Napoleon Soldier of Destiny by Michael Broers.
Hardcover: 608 pages
Publisher: Faber & Faber (6 Mar 2014)
There are some books that just smell good. Yes it’s odd but that was my first thought when I opened the 1st volume Michael Broers’ biography of Napoleon Bonaparte, still fresh from the mail packet. As I let the pages fall in a fan from under my thumb the aroma of paper and ink that I have found most commonly in good quality history books, wafted up to me and I thought this book smells good.
For me a book should not only have a pleasing fragrance but also feel good in my hand, this one did, and I liked that by opening the cover the red of the inside dust jacket blended with the blue of the facing page and the crisp white of the thick chunk of paper to make up the hues of the French Tricolour. It made me smile, and that’s without even reading a word, a good start. I found when reading the introduction a warmth for the style and felt disappointed when I had to stop reading as the timer controlling the light I was reading by clicked off, leaving me in darkness.
The book is exceptional value, even in the intimidating hardback, priced RRP £30. Out of 608 pages only 59 are given over to acknowledgements, notes and index (Don’t worry, there’s still detailed navigation and qualification back there), and 8 for illustrations (averagely 2-3 per page) and 12 for maps, an incredible feat for such a large book, which gives the buyer allot to sink their teeth into. I would have liked to have had more illustrations in such a large book, it will take you two the three weeks to be able to read it, depending on your speed, but that’s just me, I like pictures and the selection he has is good. Faber and Faber has made a very good eye catching product that will look attractive on a shelf. The cover is light in tone, with a fine painting of Napoleon as First Consul after Marengo by Gros. Black, red and soft yellow gold letters make up the title, copying Napoleon’s uniform, and the back if full of reviews and a battle scene showing Austerlitz.
The book charts Napoleon’s rise to power from his birth in 1769 to 1805, a journey that was meteoric but not assured, and one can see by its end the forces that moulded Napoleon into what he was, setting up the next volume admirably. From the Presidio boy from Ajaccio, to the young man at military school in France searching for an identity and clinging to the dream of Corsican nationalism, to the more cynical soldier, converted Frenchman and defender of the Republic, to the victorious General adventurer and then to Consular and Imperial dictator. It was a rocky road to glory and an unsteady plateau to rest. Far from being the master of all and fear of Europe from the first, when the book ends just before Ulm and Austerlitz, he was known more for military fiasco’s and near run things than stunning victories.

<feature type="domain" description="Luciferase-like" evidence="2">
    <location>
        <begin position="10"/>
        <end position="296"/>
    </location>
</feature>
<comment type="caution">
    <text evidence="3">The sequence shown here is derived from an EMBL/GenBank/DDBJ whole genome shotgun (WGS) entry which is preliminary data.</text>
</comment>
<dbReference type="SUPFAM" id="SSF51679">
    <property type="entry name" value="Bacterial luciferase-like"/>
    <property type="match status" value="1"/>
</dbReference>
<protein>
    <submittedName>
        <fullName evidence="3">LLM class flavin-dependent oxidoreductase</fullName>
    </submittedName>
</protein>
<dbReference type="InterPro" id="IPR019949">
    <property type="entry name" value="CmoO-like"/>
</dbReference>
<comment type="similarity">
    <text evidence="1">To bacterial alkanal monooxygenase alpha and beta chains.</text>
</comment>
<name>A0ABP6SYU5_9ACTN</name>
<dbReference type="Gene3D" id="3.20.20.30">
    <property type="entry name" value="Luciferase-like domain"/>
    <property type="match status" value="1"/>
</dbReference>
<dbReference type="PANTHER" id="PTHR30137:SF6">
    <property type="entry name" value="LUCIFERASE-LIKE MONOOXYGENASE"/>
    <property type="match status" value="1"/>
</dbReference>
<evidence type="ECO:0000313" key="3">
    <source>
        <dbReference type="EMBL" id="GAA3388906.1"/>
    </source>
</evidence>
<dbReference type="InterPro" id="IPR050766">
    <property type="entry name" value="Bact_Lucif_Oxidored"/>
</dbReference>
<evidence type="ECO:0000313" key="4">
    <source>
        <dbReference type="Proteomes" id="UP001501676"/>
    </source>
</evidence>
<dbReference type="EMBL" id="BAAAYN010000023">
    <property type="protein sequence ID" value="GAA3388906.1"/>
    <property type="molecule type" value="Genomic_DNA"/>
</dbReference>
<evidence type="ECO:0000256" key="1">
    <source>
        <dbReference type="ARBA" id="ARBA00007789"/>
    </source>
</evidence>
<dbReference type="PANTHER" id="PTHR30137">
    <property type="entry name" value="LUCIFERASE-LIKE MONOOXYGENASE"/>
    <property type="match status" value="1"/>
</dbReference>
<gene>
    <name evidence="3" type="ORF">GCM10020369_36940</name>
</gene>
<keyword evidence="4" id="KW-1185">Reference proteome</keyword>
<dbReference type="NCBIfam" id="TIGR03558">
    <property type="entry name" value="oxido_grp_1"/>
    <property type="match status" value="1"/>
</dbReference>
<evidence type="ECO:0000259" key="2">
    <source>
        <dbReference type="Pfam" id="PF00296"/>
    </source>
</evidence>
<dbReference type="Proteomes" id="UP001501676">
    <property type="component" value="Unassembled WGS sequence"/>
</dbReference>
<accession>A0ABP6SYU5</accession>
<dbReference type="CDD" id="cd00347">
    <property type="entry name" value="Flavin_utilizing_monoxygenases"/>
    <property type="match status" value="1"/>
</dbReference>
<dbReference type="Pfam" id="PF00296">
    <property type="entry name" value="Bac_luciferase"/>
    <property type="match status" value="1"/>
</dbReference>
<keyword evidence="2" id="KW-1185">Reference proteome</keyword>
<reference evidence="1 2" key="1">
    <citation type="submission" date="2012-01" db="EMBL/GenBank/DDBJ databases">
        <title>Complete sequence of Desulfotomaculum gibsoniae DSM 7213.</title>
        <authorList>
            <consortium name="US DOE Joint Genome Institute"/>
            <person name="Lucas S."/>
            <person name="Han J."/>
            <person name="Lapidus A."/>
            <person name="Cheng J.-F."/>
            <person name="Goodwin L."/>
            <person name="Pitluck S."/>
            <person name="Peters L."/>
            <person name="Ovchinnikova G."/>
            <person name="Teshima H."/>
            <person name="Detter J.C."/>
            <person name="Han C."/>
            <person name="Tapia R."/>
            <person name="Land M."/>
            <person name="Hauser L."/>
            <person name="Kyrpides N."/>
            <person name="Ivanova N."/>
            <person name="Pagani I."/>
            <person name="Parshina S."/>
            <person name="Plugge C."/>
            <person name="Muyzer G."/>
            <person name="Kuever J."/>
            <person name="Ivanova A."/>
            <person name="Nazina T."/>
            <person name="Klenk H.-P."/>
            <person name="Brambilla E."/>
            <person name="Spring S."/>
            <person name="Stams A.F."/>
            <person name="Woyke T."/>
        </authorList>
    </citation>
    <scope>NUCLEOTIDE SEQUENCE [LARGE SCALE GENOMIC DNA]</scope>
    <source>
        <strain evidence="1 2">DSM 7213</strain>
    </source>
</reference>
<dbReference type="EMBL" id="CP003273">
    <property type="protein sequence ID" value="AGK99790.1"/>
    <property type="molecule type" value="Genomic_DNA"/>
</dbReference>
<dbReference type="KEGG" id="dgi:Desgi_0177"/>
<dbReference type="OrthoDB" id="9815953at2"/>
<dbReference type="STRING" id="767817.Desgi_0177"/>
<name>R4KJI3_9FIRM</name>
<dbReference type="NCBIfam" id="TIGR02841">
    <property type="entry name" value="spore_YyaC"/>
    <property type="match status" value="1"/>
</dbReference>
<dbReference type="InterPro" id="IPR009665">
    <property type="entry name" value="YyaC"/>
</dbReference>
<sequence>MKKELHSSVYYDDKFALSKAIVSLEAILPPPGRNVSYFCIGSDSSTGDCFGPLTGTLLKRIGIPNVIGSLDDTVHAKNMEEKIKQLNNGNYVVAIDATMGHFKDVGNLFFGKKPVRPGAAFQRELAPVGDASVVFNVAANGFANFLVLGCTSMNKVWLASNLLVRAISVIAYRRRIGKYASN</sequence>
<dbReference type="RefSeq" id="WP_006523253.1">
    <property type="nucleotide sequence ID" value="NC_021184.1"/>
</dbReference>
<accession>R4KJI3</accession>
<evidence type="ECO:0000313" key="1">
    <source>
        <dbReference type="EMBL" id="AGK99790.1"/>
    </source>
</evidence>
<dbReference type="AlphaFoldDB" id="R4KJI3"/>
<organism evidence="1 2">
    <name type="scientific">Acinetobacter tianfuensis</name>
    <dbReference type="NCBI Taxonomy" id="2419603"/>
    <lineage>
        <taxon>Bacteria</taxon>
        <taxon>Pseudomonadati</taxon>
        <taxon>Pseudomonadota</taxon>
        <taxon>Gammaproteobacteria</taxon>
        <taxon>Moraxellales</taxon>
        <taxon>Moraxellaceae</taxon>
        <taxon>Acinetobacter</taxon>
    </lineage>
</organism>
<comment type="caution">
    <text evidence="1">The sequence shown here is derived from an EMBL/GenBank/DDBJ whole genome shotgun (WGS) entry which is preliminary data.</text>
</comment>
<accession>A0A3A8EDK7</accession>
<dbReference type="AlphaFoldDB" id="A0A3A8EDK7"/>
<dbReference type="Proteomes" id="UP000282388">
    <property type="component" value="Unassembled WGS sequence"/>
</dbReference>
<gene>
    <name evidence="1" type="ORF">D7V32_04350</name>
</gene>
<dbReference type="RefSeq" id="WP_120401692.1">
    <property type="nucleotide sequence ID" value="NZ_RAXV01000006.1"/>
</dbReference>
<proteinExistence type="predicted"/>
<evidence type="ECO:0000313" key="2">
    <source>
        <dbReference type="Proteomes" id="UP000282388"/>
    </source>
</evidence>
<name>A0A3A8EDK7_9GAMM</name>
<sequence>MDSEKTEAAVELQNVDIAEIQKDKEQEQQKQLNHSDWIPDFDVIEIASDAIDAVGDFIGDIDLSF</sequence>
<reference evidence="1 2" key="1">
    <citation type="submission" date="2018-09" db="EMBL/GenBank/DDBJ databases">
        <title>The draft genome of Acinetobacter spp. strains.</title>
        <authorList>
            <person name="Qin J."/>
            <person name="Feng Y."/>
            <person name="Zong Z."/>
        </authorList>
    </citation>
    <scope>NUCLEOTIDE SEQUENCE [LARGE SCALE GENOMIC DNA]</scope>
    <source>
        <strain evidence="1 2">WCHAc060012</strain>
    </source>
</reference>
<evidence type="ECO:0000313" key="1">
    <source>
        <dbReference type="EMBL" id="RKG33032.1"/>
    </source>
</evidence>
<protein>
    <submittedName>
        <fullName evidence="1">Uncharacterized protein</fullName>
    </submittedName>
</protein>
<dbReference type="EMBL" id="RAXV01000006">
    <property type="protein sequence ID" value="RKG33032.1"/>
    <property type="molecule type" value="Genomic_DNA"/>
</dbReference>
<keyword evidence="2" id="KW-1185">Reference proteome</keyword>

Broers tells a very complex story in as simple a way as possible and one cannot help but admire him for the skill he shows in doing so, indeed it’s amazing given the subject that he has managed it at all. He sways between deep character assessment, and the story of Napoleon’s life very fluidly. The approach is therefore at once distant and up close with a certain leaning towards magnifying points through a spyglass, the observer is far away but viewing points of critical importance closely.
When dealing with a figure like Napoleon, authors must have to write with the conscious cloud of hindsight looming over them, this shows itself now and again with Soldier of Destiny, as the author often dips into the future to illustrate a facet of his developing character, giving the impression that he is writing to a knowing audience. And I suppose if I had not known about the Napoleonic wars and had a basic understanding of Napoleon, I think I might have gotten a little lost now and then but hindsight is 20/20. I also can’t comment on how it shapes up to earlier biographies as I have never read a biography of him before, but don’t worry I’ve read enough to give the book the treatment it deserves. For the book is a model of clarity and intelligent thinking and the erudite, astute treatment of the subject should leave a reader fascinated by the many enigmas of Napoleon, and by the end you should have a clear image of the man standing on the precipice of undeniable greatness.
It is succinct, definitive, concise, erudite and well-paced, he quotes allot of secondary sources, almost as many as primary ones, which he admits in the acknowledgments, but this is actually rather brave as, most historians usually can’t help loading a text full of heavy quotations, thus he maintains a steady and lively pace. It is the story of a man’s life plain and simple, an exploration of his character and achievements in light of unpublished evidence, but it’s not an expose on Napoleon’s personality, his likes and dislikes and the way he lived his personal life. The reader must draw their conclusions about Napoleon the man, through the events themselves and I quite like that. What you will certainly find out is the forces and happenings that shaped him, and by the end you have much fuller understanding of what sort of man he was, and what he was capable of. As a man we first find a survivor, a genius, a cunning and ruthless manipulator, and the beginnings of what was to come stirring in him from the corners.
This book is enlightening, surprising and entertaining, it will be better if you know things already about the Napoleonic wars, but what is left out can only encourage you to delve deeper into this pivotal and fascinating period of history. I can’t wait for volume 2 in which the legend is finally born.
If you read it, contact me and tell me what you thought, it should be a great Adventure in Historyland.